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Chronic disease
P2-13 Family history of cancer: the role of smoking status of affected relatives
  1. T N Toporcov1,
  2. J L Ferreira Antunes1,
  3. M B de Carvalho2,
  4. D L Figueiredo6,
  5. J F Góis-Filho3,
  6. P Michaluart-Júnior5,
  7. E H Tajara4,
  8. Head and Neck Genome Project GENCAPO1,
  9. V Wünsch-Filho1
  1. 1Faculdade de Saúde Pública, Universidade de São Paulo, São Paulo, São Paulo, Brazil
  2. 2Hospital Heliopolis, São Paulo, São Paulo, Brazil
  3. 3Instituto do Câncer Arnaldo Vieira de Carvalho, São Paulo, São Paulo, Brazil
  4. 4Faculdade de Medicina de Ribeirão Preto, São Paulo, São Paulo, Brazil
  5. 5Hospital das Clínicas da Faculdade de Medicina, Universidade de São Paulo, São Paulo, São Paulo, Brazil
  6. 6Hospital das Clínicas de Ribeirão Preto, Universidade de São Paulo, São Paulo, São Paulo, Brazil

Abstract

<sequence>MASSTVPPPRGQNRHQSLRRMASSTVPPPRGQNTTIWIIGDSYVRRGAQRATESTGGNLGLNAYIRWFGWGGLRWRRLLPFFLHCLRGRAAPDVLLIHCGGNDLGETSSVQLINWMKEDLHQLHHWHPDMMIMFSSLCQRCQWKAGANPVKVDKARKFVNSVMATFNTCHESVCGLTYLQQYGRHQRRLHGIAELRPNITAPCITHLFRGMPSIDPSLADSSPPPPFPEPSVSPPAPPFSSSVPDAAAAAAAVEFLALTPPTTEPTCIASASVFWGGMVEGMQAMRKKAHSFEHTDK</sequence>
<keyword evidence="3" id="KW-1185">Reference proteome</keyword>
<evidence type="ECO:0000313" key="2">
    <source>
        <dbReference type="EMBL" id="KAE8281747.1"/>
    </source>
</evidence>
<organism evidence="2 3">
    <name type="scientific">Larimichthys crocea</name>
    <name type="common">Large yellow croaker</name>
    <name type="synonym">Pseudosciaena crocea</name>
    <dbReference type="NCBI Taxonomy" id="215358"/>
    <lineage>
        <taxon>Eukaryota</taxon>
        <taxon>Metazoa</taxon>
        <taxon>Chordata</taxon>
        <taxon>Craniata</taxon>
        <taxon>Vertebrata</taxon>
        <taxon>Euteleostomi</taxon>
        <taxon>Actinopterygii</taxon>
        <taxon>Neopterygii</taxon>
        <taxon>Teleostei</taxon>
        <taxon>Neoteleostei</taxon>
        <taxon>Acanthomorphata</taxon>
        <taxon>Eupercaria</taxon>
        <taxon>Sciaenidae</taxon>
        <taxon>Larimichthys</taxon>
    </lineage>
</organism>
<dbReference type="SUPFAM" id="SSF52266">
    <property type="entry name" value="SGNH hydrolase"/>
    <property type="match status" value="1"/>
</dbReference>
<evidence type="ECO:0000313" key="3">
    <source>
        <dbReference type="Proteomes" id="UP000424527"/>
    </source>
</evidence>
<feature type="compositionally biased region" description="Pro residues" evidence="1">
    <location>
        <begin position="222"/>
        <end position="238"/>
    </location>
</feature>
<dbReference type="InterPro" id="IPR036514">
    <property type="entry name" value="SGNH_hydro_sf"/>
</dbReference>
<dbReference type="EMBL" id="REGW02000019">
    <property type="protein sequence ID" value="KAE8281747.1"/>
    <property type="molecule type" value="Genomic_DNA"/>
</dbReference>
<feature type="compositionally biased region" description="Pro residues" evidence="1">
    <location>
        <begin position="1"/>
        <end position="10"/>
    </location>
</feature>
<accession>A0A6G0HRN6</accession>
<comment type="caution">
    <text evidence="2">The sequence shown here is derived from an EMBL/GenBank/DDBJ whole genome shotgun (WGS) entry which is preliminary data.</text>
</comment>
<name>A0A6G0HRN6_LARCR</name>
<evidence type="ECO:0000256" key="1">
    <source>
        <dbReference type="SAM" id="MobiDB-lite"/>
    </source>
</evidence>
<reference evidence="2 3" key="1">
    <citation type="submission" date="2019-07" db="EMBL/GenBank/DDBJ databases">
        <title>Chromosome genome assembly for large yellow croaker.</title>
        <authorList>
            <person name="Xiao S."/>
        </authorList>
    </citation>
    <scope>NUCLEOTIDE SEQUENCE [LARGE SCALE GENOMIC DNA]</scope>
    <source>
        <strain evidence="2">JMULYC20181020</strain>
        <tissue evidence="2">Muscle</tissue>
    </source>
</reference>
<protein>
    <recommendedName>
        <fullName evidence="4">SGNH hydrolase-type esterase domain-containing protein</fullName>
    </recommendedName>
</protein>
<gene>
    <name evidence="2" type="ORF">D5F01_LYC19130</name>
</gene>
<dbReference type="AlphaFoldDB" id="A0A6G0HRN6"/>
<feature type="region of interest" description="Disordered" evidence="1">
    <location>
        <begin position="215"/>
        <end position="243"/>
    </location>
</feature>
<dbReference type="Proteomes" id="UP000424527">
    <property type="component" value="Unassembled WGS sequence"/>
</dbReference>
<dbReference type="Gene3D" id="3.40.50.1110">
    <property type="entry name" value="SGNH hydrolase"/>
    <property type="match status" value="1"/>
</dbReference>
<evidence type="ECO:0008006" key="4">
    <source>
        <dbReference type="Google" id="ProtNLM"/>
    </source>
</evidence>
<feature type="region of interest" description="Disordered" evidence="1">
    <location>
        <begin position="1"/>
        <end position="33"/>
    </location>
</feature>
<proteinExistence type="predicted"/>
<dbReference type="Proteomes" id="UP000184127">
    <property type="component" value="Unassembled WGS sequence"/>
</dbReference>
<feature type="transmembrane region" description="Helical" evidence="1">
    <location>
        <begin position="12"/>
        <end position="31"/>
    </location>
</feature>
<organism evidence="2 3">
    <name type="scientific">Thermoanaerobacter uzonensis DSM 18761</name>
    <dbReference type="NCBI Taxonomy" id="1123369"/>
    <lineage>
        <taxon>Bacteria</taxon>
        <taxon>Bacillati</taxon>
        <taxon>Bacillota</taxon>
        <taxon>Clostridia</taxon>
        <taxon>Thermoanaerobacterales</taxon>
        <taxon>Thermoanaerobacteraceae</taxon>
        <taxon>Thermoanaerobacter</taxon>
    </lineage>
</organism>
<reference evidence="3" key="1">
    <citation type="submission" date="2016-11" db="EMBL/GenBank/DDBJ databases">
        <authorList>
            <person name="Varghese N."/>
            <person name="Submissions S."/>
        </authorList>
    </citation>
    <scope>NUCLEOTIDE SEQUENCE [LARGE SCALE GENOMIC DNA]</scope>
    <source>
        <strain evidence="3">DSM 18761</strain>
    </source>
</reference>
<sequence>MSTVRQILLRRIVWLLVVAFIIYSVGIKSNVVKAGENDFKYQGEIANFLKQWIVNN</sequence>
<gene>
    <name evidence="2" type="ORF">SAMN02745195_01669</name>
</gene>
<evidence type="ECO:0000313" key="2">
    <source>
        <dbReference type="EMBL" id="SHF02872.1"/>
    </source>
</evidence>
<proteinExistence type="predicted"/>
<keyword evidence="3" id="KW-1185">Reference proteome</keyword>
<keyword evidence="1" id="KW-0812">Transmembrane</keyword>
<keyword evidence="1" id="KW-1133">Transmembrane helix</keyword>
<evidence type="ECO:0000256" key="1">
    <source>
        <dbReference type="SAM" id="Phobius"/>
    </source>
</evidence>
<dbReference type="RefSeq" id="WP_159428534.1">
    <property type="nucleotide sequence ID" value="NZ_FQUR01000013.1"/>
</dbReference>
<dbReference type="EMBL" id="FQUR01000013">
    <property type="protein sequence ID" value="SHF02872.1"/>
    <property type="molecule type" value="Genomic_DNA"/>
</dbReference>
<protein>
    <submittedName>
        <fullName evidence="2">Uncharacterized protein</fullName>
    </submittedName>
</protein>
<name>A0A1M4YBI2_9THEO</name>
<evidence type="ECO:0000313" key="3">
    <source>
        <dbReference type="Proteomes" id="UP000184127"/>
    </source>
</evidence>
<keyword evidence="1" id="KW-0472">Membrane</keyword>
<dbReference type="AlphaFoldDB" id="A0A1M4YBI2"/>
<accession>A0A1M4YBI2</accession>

Tobacco smoking is a major risk factor for head and neck cancer (HNC). Family history of cancer is also associated with HNC. This association lies in the difficulty in balancing the influence of hereditary vs shared environmental factors. We aimed to assess the role of smoking status of affected relatives on the risk of HNC. This study comprised 567 patients with HNC and 328 controls without cancer admitted in five centers in São Paulo State, Brazil, from 2005 to 2009; all of them had at least one parent or sibling with cancer of any site reported. Multivariate unconditional logistic regression was used to assess the effect of tobacco smoking in affected relatives on the risk of HNC. ORs were adjusted on socioeconomic status, tobacco smoking, alcohol drinking, age, sex and the number of relatives that experienced cancer. Having one or more smoker affected relative was associated with a higher risk of HNC (OR=2.39; 95% CI 1.69 to 3.37). This association remained high when stratification by cancer subsites was performed: oral cavity (2.11; 1.41 to 3.17), oropharynx (2.84; 1.54 to 5.23), larynx (4.05; 2.36 to 6.93). In conclusion, cancer affected relatives of HNC cases are more exposed to tobacco smoking than cancer affected relatives of controls. This finding suggests that lifestyle factors of parents or siblings with cancer history may play a role on the association between family history of cancer and HNC.

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